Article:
Sunday, June 24, 2012

Our Abundant Back Yard

I really didn't expect much from our first year garden. We sort of haphazardly planted as much as we could, thinking only some plants would survive the harshness of Kansas pests, drought, and disease. 32 kale plants, 8 radicchios, 60 onions, 4 anaheim peppers, 4 jalapenos, 1 sweet bell pepper, 1 yellow squash, 4 zucchinis, 5 cucumbers, 4 watermelons, a scattering of spinach, swiss chard and lettuce, 5 planters full of various herbs and a whopping total of 34 tomato plants later . . . and now I think our biggest problem is overcrowding (ya think?). I'm almost ashamed to admit that I even started 24 bush beans, 6 pumpkins, 6 butternut squash, 6 cantelope and 12 beets not really knowing where they would go, and thinking "something's bound to die or stop producing by the time these babies are ready to go in the ground." Wrong again! Does anyone need seedlings?

 So, the lesson I'm learning for year 1 is "less is probably more." But my, has this been a fun experiement!

Swiss chard relaxing in the shade of the squash leaves
I really hope I can dry all these onions properly!
Zuchinni Blossoms for eating!
Zucchini blossoms stuffed with herbed ricotta cheese, dipped in tempura batter and fried
The difference one night makes in "Zucchini Time"
I think I need a bigger bowl!
  We also have a crowded, "survival of the fittest" flower garden with zinnias, cosmos, calendula, California poppies, and a row of sunflowers that are 7 feet tall and still growing (perhaps I should have read the package first - they can grow up to 16 feet tall!).  Every day Hannah checks our flowers, counting them and wondering when she'll be allowed to pick a bunch for our dining room table.

I have loved involving her in this process. Not only has she learned a tenderness and reverence for things that grow, but gardening is a wonderful lesson in patience! There is one cherry tomato plant in the far corner of the garden next to the sunflowers, which because of Hannah's small size only she can access. After checking the flowers she crawls back there and picks the red tomatoes for her own enjoyment. I'm not sure any of us have had a tomato from that plant yet!

 With 34 tomato plants in 9 different varieties, we bought an extra chest freezer for the basement solely for the purpose of preserving our harvest. I feel like I'm gearing up for that fateful day when our kitchen counters are overflowing with tomatoes, and I am a slave to the preservation of those those perfect, juicy red fruits for weeks on end. While I know it will be tiring work, I look forward to the challenge, and the gratification of preserving food from our own garden to outfit us with salsa, spaghetti sauce and diced tomatoes for the winter. No more BPA-lined canned tomatoes for us!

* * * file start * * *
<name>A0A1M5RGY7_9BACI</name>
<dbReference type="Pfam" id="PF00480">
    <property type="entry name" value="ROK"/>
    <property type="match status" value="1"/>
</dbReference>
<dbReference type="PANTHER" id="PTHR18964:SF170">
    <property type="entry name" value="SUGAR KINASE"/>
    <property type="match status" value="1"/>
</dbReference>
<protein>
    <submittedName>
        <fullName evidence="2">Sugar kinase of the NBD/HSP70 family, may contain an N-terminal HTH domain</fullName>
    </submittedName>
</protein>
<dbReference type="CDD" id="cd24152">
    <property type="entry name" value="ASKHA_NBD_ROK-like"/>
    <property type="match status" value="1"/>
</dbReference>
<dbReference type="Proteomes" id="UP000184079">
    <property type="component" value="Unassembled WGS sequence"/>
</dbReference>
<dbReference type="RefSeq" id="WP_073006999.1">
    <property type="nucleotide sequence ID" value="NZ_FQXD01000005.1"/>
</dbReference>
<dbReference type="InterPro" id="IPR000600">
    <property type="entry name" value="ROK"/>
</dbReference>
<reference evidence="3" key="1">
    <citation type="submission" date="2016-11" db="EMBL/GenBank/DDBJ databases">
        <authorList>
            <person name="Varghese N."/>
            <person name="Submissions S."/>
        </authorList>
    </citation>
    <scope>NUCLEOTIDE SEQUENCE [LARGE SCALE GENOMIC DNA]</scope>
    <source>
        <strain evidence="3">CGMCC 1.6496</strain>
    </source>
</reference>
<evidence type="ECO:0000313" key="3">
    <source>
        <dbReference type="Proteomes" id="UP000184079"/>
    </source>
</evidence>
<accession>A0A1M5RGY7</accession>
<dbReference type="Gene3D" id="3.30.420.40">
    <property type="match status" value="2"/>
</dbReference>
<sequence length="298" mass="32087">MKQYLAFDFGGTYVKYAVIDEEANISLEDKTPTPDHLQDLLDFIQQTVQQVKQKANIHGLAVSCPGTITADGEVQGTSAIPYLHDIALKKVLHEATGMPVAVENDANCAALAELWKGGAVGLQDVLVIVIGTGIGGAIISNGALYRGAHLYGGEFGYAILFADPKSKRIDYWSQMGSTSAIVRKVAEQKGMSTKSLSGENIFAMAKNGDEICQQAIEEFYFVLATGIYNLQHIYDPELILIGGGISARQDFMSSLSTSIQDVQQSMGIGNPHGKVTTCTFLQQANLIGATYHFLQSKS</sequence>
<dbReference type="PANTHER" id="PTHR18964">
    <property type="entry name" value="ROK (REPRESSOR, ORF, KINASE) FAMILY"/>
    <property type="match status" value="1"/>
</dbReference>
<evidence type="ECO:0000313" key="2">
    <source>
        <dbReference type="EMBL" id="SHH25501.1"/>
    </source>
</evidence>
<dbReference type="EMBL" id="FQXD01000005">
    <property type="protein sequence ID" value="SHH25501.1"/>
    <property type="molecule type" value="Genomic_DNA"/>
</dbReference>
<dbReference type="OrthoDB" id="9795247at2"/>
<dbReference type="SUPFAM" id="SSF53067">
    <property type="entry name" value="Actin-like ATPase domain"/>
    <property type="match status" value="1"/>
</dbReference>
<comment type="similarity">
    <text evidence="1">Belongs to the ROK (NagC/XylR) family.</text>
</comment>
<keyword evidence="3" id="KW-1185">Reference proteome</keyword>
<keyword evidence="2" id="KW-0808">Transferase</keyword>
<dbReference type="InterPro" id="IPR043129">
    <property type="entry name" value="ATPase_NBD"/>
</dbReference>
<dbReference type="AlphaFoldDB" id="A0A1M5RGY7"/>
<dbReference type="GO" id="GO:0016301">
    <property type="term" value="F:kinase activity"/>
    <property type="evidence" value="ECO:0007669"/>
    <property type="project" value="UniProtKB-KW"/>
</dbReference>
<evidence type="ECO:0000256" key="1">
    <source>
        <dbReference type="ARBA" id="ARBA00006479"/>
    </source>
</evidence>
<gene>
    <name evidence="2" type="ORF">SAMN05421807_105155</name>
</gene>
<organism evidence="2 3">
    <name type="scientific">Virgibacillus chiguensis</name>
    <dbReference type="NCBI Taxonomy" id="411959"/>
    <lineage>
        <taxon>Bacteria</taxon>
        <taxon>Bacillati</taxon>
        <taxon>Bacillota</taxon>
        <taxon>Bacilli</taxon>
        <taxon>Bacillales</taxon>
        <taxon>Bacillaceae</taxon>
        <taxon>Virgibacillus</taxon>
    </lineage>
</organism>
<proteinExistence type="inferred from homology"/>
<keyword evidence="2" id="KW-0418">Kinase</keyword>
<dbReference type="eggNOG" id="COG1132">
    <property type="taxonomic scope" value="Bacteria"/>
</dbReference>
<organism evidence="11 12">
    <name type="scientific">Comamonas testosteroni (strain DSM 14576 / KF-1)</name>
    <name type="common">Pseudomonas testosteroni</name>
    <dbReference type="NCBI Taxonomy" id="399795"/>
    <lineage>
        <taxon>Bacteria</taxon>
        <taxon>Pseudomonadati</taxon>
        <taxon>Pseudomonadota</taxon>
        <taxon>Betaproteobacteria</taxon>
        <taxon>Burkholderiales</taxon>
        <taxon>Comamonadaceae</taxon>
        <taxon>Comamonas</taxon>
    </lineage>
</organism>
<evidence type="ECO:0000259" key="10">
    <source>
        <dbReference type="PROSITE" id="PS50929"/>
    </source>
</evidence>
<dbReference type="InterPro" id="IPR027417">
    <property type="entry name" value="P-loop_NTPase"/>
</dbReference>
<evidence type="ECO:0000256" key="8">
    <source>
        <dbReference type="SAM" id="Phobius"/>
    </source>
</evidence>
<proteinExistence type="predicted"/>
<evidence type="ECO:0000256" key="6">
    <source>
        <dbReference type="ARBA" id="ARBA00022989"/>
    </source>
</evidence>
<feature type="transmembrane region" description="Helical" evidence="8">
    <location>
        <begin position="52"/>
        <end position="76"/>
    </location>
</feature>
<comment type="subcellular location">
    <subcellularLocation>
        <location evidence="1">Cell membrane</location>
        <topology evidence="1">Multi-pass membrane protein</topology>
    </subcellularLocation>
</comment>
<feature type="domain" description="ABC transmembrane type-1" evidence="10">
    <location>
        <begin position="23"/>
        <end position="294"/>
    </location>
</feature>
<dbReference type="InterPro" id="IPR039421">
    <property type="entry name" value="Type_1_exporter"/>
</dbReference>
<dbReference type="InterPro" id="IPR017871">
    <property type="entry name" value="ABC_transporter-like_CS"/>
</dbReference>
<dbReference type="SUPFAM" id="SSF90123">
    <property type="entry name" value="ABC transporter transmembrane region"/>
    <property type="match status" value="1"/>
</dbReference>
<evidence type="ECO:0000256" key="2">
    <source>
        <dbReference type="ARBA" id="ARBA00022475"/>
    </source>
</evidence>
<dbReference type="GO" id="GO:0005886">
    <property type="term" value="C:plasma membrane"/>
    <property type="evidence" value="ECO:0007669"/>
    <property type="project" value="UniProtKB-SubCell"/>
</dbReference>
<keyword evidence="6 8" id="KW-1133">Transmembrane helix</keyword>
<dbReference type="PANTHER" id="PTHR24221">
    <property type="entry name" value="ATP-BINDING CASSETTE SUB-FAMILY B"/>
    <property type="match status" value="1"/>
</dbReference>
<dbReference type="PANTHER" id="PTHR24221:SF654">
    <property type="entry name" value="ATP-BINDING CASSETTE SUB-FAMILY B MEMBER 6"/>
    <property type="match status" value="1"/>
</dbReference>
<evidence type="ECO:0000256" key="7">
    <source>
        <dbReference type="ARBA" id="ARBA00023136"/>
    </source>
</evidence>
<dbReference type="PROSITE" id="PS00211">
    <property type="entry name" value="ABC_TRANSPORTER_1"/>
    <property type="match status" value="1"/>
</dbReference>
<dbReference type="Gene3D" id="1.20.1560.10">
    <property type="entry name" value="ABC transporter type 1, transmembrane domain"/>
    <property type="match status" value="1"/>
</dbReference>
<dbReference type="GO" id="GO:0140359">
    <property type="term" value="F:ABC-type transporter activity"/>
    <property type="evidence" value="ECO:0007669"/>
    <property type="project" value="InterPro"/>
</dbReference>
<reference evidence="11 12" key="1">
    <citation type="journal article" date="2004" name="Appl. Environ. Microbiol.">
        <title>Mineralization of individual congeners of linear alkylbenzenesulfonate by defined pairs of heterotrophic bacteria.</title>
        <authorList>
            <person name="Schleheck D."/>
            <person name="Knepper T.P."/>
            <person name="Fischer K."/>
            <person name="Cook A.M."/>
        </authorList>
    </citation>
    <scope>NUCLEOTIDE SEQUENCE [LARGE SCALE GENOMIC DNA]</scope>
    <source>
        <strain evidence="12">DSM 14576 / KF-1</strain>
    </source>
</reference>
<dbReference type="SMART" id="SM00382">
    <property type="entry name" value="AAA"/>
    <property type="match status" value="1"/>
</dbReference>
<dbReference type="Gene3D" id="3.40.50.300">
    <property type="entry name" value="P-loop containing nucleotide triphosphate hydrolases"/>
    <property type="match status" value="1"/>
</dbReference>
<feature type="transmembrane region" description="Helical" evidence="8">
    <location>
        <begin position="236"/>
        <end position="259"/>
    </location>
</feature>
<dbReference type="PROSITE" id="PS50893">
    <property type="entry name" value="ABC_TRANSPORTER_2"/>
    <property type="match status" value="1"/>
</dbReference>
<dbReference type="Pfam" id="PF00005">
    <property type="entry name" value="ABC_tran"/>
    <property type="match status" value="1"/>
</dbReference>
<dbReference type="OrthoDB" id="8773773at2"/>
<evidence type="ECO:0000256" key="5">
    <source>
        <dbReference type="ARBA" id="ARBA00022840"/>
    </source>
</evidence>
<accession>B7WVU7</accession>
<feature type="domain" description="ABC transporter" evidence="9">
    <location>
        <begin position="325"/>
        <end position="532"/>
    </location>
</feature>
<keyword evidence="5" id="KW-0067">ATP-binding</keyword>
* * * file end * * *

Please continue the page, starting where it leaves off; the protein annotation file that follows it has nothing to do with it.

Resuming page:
I also tried my hand at pickling last week. We grew a variety of cucumber specifically for pickling when I discovered that my favorite sliced pickles (Vlastic Ovals) include High Fructose Corn Syrup in their ingredients! Really?!? Is that necessary? I'll admit, my first batch of pickles was not so successful. They taste great, but they are soft, and fall apart when you reach in the jar to pull them out with your fingers. 

Not at all the crispy, salty goodness I was hoping for, but this is how we learn, is it not? I've been told to add alum to the next batch, and to be careful about letting my cukes get overripe before pickling. Easier said than done when finding the darn things on the vine is like staring at a Magic Eye poster. I'm sure the neighbors get a kick out of watching me, face to the muddy ground, try to push the leaves aside and find those cucumbers hiding amongst hundreds of bee-covered blossoms. No one ever told me how dangerous gardening can be. And oh, the prickles on those cukes! Never pick cucumbers without a good pair of gloves!

 The kale has been producing for a long while now, and my mom and sister frequent the garden weekly for a bunch of kale for smoothies and salads, but there is no way we can keep up with 32 plants. So I tried my hand at blanching and freezing two ARMFULS of kale, ending up with three meesely quart-sized bags for the freezer, two of which I used to make a tasty kale pesto. We'll be doing this again, I think. And next year, maybe we'll just plant 6 kale plants. Or 8. Maybe 10. Not 32!

If you're still reading by the end of this mammoth gardening post, congratulations, and thank you! I am humbled now by all of you master gardeners out there. Gardening can be emotional, frustrating, and a downright war with the elements and your own silly choices, but it makes me feel productive - like I'm really working to feed my family the right things. And that makes it all worth it to me.


Courtney Thompson said...

well, let me know when your beans start producing and i'll send you the recipe my mom uses to pickle them- called 'dilly beans'. us kids couldn't get enough of them growing up- they are amazing!!

MaryAnn said...

WOW! Your garden is far more productive than ours! I might have to pop in one of these days to learn the ways of the garden from a true master! Impressive!

karen said...

Your garden is gorgeous! Too much delicious home grown food is definitely a wonderful problem to have :)